The printing of currency notes is governed by the principle of need and use of currency in the market. If this principle is taken into account for printing these notes, then it is not poor mathematics. There are millions of marriages that take place in India each year. There are also thousands of other cultural and religious practices such as pujas, and they all require shagun denominations of Rs 11 and Rs 21 and so on.

If we look at the Hindu calendar, every day has some or the other puja, vrata, jayanti or utsava. It generates a cultural economy. Let us not forget that India is not only a political entity, it has its own distinct cultural and civilisational identity. There is no harm if the state responds to this cultural economy without compromising its economic rationale. After all, the banks during Deepawali and Durga Puja issue coins with Goddess Lakshmi and Lord Ganesh on them. They simply respond to the cultural demands without ignoring the economics.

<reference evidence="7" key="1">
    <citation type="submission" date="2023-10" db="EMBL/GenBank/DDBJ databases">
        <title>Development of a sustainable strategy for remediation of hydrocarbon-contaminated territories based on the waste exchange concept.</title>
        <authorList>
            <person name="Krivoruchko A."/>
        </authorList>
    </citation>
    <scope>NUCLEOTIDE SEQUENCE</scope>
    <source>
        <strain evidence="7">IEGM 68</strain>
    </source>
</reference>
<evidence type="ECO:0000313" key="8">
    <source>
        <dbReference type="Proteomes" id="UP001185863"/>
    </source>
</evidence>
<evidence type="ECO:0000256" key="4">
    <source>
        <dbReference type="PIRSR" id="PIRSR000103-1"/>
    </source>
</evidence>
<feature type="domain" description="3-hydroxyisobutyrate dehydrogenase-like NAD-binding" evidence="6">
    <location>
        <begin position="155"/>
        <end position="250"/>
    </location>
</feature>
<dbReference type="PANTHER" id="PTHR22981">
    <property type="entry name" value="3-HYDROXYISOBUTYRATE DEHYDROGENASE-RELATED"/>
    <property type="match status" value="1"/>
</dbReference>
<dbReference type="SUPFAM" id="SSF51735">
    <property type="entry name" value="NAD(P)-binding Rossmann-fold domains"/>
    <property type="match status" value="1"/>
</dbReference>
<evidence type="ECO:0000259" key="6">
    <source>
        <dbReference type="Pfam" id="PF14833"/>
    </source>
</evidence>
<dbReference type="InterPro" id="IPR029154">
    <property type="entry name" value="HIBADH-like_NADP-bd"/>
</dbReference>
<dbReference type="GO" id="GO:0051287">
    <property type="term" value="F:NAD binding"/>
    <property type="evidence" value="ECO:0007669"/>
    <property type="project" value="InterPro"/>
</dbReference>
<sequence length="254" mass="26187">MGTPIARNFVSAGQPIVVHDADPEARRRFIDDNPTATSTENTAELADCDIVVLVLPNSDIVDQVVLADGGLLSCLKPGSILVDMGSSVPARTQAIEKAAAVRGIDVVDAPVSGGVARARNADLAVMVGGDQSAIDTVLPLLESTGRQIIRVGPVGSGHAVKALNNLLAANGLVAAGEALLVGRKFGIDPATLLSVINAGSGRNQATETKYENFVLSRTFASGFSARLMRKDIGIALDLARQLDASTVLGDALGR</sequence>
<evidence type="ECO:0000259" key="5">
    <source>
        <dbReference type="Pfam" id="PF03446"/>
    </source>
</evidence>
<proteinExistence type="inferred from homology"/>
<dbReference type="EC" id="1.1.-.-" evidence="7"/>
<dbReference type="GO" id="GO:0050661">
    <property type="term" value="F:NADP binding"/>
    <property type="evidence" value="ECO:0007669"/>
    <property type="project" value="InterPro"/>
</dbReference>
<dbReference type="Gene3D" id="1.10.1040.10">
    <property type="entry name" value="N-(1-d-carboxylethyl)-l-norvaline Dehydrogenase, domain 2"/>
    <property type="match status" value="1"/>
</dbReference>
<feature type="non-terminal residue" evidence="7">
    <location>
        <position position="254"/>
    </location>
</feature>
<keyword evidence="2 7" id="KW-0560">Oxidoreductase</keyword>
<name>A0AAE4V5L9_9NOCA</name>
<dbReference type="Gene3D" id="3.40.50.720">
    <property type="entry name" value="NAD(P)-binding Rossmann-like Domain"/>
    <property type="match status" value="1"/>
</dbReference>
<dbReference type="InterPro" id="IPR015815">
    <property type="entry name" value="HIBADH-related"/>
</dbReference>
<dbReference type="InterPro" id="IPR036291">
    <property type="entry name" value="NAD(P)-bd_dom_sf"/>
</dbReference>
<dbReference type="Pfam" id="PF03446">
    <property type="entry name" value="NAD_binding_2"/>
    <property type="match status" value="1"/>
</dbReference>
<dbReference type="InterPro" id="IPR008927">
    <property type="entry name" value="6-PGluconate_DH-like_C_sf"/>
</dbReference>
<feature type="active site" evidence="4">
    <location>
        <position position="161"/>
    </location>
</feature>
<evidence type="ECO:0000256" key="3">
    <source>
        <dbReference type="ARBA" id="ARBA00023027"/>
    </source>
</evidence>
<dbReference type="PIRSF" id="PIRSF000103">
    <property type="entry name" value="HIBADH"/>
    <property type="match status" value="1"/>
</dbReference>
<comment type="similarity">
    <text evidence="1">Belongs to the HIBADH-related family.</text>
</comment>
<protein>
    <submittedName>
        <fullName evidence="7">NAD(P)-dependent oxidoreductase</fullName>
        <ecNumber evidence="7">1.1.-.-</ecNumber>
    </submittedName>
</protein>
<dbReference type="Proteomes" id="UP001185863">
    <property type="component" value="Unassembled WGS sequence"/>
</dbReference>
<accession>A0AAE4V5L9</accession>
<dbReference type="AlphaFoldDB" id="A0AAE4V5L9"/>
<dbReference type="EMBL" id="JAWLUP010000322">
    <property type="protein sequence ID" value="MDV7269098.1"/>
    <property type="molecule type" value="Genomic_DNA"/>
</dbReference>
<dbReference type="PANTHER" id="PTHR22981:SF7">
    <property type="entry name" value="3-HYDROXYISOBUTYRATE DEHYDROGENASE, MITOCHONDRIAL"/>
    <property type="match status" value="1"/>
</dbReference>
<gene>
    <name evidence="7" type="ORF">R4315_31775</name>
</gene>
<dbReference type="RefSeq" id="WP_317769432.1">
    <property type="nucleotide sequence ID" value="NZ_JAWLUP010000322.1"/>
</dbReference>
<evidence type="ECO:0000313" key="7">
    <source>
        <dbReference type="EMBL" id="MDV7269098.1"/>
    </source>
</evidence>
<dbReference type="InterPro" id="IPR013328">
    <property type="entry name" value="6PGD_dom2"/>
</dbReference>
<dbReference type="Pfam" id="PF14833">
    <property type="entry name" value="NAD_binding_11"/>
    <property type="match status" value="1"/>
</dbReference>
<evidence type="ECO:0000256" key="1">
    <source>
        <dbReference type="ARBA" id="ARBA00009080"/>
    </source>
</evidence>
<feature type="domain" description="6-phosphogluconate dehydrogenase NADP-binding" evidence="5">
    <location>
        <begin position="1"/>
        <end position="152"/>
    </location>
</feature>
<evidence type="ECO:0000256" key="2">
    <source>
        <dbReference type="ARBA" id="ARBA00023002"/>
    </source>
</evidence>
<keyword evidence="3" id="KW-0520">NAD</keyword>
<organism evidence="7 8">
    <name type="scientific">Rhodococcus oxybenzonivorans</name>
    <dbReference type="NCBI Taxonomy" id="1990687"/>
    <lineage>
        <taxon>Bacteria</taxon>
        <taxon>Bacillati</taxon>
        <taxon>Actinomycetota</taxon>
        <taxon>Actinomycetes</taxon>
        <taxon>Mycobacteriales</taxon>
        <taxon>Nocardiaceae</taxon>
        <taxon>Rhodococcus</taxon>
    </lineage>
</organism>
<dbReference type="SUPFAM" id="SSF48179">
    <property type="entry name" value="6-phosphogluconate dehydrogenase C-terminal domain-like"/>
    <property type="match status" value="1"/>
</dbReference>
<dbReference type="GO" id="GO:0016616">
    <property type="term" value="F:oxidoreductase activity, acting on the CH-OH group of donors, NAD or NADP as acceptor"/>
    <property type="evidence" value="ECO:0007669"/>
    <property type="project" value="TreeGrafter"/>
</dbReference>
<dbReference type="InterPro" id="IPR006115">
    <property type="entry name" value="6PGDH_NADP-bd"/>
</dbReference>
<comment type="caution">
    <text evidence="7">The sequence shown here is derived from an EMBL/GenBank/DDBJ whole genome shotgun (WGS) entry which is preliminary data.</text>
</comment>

Introducing Rs 11, Rs 21-notes would have spelt disaster

Mahua Venkatesh
Associate editor, ThePrint

Currency notes of new denominations are launched from time to time. Many are also withdrawn keeping in mind the demand and usage. While there is absolutely no lacuna in this process, the new denominations must add value to the currency basket while essentially keeping it simple. The new denominations need to be introduced after much research. Most countries have decimal currencies—currencies based on simple multiples of 10 and 100.

In India, to introducing currencies of Rs 11 and Rs 21-denominations would have spelt disaster—an unmitigated disaster. Where do you stop? Why not Rs 51, or may be Rs 101? You could go on with any number.